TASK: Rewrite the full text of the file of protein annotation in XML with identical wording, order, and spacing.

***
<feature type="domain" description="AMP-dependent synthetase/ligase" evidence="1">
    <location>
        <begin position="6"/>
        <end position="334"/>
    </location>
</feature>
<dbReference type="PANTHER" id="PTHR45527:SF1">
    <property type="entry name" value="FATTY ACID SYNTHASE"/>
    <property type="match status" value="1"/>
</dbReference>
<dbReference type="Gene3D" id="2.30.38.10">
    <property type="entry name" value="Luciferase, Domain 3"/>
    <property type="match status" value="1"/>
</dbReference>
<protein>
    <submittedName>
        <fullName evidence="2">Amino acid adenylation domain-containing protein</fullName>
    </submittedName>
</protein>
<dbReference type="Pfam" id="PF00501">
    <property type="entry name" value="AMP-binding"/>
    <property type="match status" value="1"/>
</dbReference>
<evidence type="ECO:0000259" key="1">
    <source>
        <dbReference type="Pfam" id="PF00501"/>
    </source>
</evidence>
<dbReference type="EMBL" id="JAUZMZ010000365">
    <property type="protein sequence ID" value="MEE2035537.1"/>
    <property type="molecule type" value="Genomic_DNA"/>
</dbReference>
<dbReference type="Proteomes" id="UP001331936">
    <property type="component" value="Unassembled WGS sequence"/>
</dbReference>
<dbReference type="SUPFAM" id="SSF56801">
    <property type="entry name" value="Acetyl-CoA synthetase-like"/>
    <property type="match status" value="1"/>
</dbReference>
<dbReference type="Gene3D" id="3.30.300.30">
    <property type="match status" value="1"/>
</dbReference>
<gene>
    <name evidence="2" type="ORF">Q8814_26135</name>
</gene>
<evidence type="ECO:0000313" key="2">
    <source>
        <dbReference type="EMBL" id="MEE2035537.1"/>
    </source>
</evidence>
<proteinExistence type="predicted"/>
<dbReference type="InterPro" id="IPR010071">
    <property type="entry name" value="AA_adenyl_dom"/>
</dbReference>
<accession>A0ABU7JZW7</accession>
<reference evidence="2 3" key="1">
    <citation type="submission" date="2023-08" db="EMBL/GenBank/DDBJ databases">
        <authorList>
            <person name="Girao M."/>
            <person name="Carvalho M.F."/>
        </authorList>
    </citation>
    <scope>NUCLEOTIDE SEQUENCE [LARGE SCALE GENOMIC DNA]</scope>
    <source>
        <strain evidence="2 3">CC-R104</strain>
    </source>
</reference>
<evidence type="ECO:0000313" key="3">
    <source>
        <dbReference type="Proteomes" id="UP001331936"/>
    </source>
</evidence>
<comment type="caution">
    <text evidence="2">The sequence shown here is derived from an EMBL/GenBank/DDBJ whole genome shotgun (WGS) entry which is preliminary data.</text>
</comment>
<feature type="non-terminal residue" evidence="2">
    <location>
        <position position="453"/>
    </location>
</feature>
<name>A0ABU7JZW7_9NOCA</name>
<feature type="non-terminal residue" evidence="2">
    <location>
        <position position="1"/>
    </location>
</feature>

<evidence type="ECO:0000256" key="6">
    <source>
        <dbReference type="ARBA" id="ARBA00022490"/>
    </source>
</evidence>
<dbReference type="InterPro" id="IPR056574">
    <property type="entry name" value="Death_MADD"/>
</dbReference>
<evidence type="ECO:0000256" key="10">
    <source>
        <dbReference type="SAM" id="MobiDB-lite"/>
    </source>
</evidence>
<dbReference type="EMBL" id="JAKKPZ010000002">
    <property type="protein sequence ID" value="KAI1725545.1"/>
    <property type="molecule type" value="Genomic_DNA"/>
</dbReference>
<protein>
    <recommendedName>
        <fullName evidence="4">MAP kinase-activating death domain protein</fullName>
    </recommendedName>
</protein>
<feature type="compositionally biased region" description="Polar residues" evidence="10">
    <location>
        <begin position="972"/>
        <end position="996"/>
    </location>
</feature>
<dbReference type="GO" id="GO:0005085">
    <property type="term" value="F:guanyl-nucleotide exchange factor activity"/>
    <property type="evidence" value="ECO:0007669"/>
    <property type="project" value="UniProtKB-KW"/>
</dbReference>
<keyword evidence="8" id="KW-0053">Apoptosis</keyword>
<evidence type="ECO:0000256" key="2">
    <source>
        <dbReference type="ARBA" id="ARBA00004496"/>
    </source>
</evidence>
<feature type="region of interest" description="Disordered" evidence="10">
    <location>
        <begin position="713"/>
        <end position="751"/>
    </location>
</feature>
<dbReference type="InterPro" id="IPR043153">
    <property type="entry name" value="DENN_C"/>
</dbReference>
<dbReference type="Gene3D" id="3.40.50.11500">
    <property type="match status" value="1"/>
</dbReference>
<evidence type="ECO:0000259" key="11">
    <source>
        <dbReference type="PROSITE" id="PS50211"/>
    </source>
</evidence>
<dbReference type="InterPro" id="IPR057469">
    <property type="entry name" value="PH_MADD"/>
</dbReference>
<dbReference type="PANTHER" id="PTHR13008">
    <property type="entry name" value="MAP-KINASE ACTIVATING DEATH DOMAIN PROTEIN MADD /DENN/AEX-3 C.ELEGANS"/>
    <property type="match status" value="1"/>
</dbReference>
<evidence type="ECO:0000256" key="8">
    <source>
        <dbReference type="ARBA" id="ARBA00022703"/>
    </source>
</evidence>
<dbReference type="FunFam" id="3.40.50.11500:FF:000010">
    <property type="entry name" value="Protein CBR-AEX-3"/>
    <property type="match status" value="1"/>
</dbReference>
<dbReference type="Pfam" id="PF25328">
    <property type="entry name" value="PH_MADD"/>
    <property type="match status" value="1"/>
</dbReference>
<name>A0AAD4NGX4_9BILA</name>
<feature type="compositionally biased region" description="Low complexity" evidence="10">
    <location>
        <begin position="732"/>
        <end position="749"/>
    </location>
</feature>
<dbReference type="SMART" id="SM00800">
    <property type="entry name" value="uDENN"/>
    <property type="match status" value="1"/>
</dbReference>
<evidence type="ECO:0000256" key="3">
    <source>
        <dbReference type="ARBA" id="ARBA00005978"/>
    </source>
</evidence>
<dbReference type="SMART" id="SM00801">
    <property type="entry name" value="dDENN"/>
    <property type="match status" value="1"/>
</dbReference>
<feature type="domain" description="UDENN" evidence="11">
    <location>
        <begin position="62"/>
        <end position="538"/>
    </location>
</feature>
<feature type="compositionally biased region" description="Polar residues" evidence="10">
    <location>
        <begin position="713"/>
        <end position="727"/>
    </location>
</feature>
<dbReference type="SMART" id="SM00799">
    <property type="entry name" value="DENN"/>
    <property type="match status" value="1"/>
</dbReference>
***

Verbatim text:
<feature type="domain" description="AMP-dependent synthetase/ligase" evidence="1">
    <location>
        <begin position="6"/>
        <end position="334"/>
    </location>
</feature>
<dbReference type="PANTHER" id="PTHR45527:SF1">
    <property type="entry name" value="FATTY ACID SYNTHASE"/>
    <property type="match status" value="1"/>
</dbReference>
<dbReference type="Gene3D" id="2.30.38.10">
    <property type="entry name" value="Luciferase, Domain 3"/>
    <property type="match status" value="1"/>
</dbReference>
<protein>
    <submittedName>
        <fullName evidence="2">Amino acid adenylation domain-containing protein</fullName>
    </submittedName>
</protein>
<dbReference type="Pfam" id="PF00501">
    <property type="entry name" value="AMP-binding"/>
    <property type="match status" value="1"/>
</dbReference>
<evidence type="ECO:0000259" key="1">
    <source>
        <dbReference type="Pfam" id="PF00501"/>
    </source>
</evidence>
<dbReference type="EMBL" id="JAUZMZ010000365">
    <property type="protein sequence ID" value="MEE2035537.1"/>
    <property type="molecule type" value="Genomic_DNA"/>
</dbReference>
<dbReference type="Proteomes" id="UP001331936">
    <property type="component" value="Unassembled WGS sequence"/>
</dbReference>
<dbReference type="SUPFAM" id="SSF56801">
    <property type="entry name" value="Acetyl-CoA synthetase-like"/>
    <property type="match status" value="1"/>
</dbReference>
<dbReference type="Gene3D" id="3.30.300.30">
    <property type="match status" value="1"/>
</dbReference>
<gene>
    <name evidence="2" type="ORF">Q8814_26135</name>
</gene>
<evidence type="ECO:0000313" key="2">
    <source>
        <dbReference type="EMBL" id="MEE2035537.1"/>
    </source>
</evidence>
<proteinExistence type="predicted"/>
<dbReference type="InterPro" id="IPR010071">
    <property type="entry name" value="AA_adenyl_dom"/>
</dbReference>
<accession>A0ABU7JZW7</accession>
<reference evidence="2 3" key="1">
    <citation type="submission" date="2023-08" db="EMBL/GenBank/DDBJ databases">
        <authorList>
            <person name="Girao M."/>
            <person name="Carvalho M.F."/>
        </authorList>
    </citation>
    <scope>NUCLEOTIDE SEQUENCE [LARGE SCALE GENOMIC DNA]</scope>
    <source>
        <strain evidence="2 3">CC-R104</strain>
    </source>
</reference>
<evidence type="ECO:0000313" key="3">
    <source>
        <dbReference type="Proteomes" id="UP001331936"/>
    </source>
</evidence>
<comment type="caution">
    <text evidence="2">The sequence shown here is derived from an EMBL/GenBank/DDBJ whole genome shotgun (WGS) entry which is preliminary data.</text>
</comment>
<feature type="non-terminal residue" evidence="2">
    <location>
        <position position="453"/>
    </location>
</feature>
<name>A0ABU7JZW7_9NOCA</name>
<feature type="non-terminal residue" evidence="2">
    <location>
        <position position="1"/>
    </location>
</feature>

<evidence type="ECO:0000256" key="6">
    <source>
        <dbReference type="ARBA" id="ARBA00022490"/>
    </source>
</evidence>
<dbReference type="InterPro" id="IPR056574">
    <property type="entry name" value="Death_MADD"/>
</dbReference>
<evidence type="ECO:0000256" key="10">
    <source>
        <dbReference type="SAM" id="MobiDB-lite"/>
    </source>
</evidence>
<dbReference type="EMBL" id="JAKKPZ010000002">
    <property type="protein sequence ID" value="KAI1725545.1"/>
    <property type="molecule type" value="Genomic_DNA"/>
</dbReference>
<protein>
    <recommendedName>
        <fullName evidence="4">MAP kinase-activating death domain protein</fullName>
    </recommendedName>
</protein>
<feature type="compositionally biased region" description="Polar residues" evidence="10">
    <location>
        <begin position="972"/>
        <end position="996"/>
    </location>
</feature>
<dbReference type="GO" id="GO:0005085">
    <property type="term" value="F:guanyl-nucleotide exchange factor activity"/>
    <property type="evidence" value="ECO:0007669"/>
    <property type="project" value="UniProtKB-KW"/>
</dbReference>
<keyword evidence="8" id="KW-0053">Apoptosis</keyword>
<evidence type="ECO:0000256" key="2">
    <source>
        <dbReference type="ARBA" id="ARBA00004496"/>
    </source>
</evidence>
<feature type="region of interest" description="Disordered" evidence="10">
    <location>
        <begin position="713"/>
        <end position="751"/>
    </location>
</feature>
<dbReference type="InterPro" id="IPR043153">
    <property type="entry name" value="DENN_C"/>
</dbReference>
<dbReference type="Gene3D" id="3.40.50.11500">
    <property type="match status" value="1"/>
</dbReference>
<evidence type="ECO:0000259" key="11">
    <source>
        <dbReference type="PROSITE" id="PS50211"/>
    </source>
</evidence>
<dbReference type="InterPro" id="IPR057469">
    <property type="entry name" value="PH_MADD"/>
</dbReference>
<dbReference type="PANTHER" id="PTHR13008">
    <property type="entry name" value="MAP-KINASE ACTIVATING DEATH DOMAIN PROTEIN MADD /DENN/AEX-3 C.ELEGANS"/>
    <property type="match status" value="1"/>
</dbReference>
<evidence type="ECO:0000256" key="8">
    <source>
        <dbReference type="ARBA" id="ARBA00022703"/>
    </source>
</evidence>
<dbReference type="FunFam" id="3.40.50.11500:FF:000010">
    <property type="entry name" value="Protein CBR-AEX-3"/>
    <property type="match status" value="1"/>
</dbReference>
<dbReference type="Pfam" id="PF25328">
    <property type="entry name" value="PH_MADD"/>
    <property type="match status" value="1"/>
</dbReference>
<name>A0AAD4NGX4_9BILA</name>
<feature type="compositionally biased region" description="Low complexity" evidence="10">
    <location>
        <begin position="732"/>
        <end position="749"/>
    </location>
</feature>
<dbReference type="SMART" id="SM00800">
    <property type="entry name" value="uDENN"/>
    <property type="match status" value="1"/>
</dbReference>
<evidence type="ECO:0000256" key="3">
    <source>
        <dbReference type="ARBA" id="ARBA00005978"/>
    </source>
</evidence>
<dbReference type="SMART" id="SM00801">
    <property type="entry name" value="dDENN"/>
    <property type="match status" value="1"/>
</dbReference>
<feature type="domain" description="UDENN" evidence="11">
    <location>
        <begin position="62"/>
        <end position="538"/>
    </location>
</feature>
<feature type="compositionally biased region" description="Polar residues" evidence="10">
    <location>
        <begin position="713"/>
        <end position="727"/>
    </location>
</feature>
<dbReference type="SMART" id="SM00799">
    <property type="entry name" value="DENN"/>
    <property type="match status" value="1"/>
</dbReference>